Rhona Haszard

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Alice Gwendoline Rhona Haszard (1901–1931) was a New Zealand artist.[1]

Finistère, 1926, oil on canvas (Te Papa, Wellington)
Finistère, 1926, oil on canvas (Te Papa, Wellington)

She was born in Thames, New Zealand, one of five children of a devoted mother, Alice (née Wily), and Henry Douglas Morpeth Haszard, a surveyor, who worked for the Lands and Survey Department, later becoming a Commissioner of Crown Lands in 1910.

As a result of her father's job the family moved often and lived in Auckland, Christchurch, Hokitika and Invercargill.

At the age of 18, she enrolled at the Canterbury College School of Art (now the School of Fine Arts, Canterbury University), joining a set of women artists including Ngaio Marsh, Evelyn Page (née Polson), Rata Lovell-Smith (née Bird) and Olivia Spencer Bower. She was taught amongst others by Archibald Nicoll, the newly appointed head of the school.

Haszard was very bohemian. She dressed eccentrically, spoke positively of de facto relationships and advocated vegetarianism and unprocessed food.[2]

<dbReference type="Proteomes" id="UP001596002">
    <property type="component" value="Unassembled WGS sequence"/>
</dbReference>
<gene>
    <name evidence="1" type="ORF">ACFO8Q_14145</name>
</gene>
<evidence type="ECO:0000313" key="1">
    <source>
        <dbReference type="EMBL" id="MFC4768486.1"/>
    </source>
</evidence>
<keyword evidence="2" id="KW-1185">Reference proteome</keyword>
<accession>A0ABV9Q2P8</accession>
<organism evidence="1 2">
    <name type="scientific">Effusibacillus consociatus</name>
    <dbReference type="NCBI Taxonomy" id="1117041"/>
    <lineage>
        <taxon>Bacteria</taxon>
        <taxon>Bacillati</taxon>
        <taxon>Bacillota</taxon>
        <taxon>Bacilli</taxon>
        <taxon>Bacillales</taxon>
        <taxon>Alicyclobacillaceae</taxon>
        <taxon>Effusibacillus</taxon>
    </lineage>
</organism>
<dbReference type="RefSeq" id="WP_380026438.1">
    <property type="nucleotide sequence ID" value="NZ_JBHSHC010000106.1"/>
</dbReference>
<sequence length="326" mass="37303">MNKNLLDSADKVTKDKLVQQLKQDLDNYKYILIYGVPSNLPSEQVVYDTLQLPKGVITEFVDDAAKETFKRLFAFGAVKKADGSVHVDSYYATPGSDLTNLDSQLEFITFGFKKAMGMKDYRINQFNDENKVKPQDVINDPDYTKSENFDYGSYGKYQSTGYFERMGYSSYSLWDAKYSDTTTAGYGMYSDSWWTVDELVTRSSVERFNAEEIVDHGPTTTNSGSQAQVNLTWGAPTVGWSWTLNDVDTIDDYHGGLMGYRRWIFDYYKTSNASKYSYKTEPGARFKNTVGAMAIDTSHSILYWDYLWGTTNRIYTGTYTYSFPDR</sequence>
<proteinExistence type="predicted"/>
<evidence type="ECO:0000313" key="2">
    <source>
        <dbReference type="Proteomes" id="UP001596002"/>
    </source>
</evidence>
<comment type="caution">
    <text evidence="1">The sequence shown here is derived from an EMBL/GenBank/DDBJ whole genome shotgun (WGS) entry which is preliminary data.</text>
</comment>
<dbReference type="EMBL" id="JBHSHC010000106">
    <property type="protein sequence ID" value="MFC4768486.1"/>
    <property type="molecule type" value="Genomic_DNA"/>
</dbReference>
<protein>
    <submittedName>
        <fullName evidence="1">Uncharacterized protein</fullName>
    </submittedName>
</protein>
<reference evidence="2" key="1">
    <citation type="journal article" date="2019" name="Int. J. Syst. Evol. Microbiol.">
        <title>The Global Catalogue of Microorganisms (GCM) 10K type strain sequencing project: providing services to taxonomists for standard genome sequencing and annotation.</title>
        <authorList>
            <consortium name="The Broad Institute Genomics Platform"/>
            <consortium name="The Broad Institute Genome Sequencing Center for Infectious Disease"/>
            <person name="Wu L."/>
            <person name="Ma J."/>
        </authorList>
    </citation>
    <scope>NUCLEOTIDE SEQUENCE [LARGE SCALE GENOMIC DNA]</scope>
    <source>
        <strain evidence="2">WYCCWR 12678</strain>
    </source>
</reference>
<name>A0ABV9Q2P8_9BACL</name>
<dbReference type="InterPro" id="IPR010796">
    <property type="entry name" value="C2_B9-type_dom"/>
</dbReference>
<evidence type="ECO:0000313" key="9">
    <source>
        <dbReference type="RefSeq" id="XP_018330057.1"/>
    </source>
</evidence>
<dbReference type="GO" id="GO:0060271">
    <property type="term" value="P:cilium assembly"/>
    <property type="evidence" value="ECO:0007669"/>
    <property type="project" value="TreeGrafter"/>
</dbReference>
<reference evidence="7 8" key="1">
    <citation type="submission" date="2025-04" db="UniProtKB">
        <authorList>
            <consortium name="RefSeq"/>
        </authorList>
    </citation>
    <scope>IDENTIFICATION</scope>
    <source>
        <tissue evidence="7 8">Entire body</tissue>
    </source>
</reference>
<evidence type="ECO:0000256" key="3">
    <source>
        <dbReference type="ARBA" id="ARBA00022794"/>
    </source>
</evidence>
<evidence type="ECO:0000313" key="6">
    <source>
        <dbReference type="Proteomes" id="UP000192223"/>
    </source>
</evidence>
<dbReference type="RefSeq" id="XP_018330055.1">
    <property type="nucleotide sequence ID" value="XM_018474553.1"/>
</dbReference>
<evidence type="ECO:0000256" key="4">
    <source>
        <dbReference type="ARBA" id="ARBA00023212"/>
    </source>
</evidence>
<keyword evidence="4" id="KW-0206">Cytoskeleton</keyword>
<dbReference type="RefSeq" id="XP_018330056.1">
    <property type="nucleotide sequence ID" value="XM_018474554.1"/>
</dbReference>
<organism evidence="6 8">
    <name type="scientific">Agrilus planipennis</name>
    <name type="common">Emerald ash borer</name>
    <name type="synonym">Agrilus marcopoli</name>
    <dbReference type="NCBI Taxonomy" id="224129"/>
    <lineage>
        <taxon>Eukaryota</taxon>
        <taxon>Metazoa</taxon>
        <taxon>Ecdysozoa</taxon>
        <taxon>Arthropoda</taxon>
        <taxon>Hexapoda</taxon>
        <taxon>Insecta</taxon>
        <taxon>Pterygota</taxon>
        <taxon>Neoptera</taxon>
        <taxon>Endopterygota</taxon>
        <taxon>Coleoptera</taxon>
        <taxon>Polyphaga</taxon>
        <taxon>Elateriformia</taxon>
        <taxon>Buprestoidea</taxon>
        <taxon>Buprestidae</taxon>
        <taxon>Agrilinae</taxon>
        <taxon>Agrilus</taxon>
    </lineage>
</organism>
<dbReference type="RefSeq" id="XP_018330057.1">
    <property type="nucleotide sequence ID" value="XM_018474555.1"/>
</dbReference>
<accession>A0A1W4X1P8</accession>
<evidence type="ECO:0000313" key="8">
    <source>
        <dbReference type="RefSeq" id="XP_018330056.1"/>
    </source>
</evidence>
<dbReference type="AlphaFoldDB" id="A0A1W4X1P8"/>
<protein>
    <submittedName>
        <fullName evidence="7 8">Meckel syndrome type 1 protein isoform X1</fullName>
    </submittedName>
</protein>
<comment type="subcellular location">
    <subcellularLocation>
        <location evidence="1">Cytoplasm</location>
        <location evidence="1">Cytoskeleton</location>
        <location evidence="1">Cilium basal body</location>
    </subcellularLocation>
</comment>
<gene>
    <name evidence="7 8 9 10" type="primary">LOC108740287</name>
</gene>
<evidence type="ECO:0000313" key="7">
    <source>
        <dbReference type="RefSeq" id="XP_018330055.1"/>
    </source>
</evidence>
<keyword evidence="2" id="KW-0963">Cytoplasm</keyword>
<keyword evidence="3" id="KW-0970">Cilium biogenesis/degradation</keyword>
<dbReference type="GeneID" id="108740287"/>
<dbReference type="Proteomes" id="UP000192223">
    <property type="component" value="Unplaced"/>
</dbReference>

In 1922, she married Ronald McKenzie, a teacher and fellow student. However, in 1925, she abandoned this apparently happy marriage to run off with an ex-British Army officer Leslie Greener. After being confronted with society disapproval, the couple escaped to France in 1926. They settled in Paris and studied briefly at the Académie Julian. Haszard continued to paint landscapes and exhibited in Paris at the Paris Salon. In 1927, London with the Society of Women Artists and Cairo as well as sending work back to be exhibited in New Zealand.

The couple completed numerous painting trips to the Channel Islands, Cyprus and Greece. In 1927, Greener was employed by Victoria College, Alexandria, Egypt to teach art. In 1928 Haszard had a serious accident that left her with a back injury and she returned to London to seek medical treatment in 1929 and 1930. However she remained committed to painting and to the bohemian art and theatre circles. She returned to Alexandria in 1930.

She was killed when she fell off a four-storey tower at Victoria College, Alexandria in 1931 the night after her last exhibition opened. She was 30.

List of works[edit]

References[edit]

  1. ^ Anne Kirker, New Zealand Women Artists, Reed Methuen, 1986. ISBN 0-474-00181-4
  2. ^ Drayton, Joanne (July 2002). "Rhona Haszard (1909-1931): An Experimental Expatriate". New Zealand Art Monthly. Archived from the original on 15 August 2002. Retrieved 14 July 2010.

External links[edit]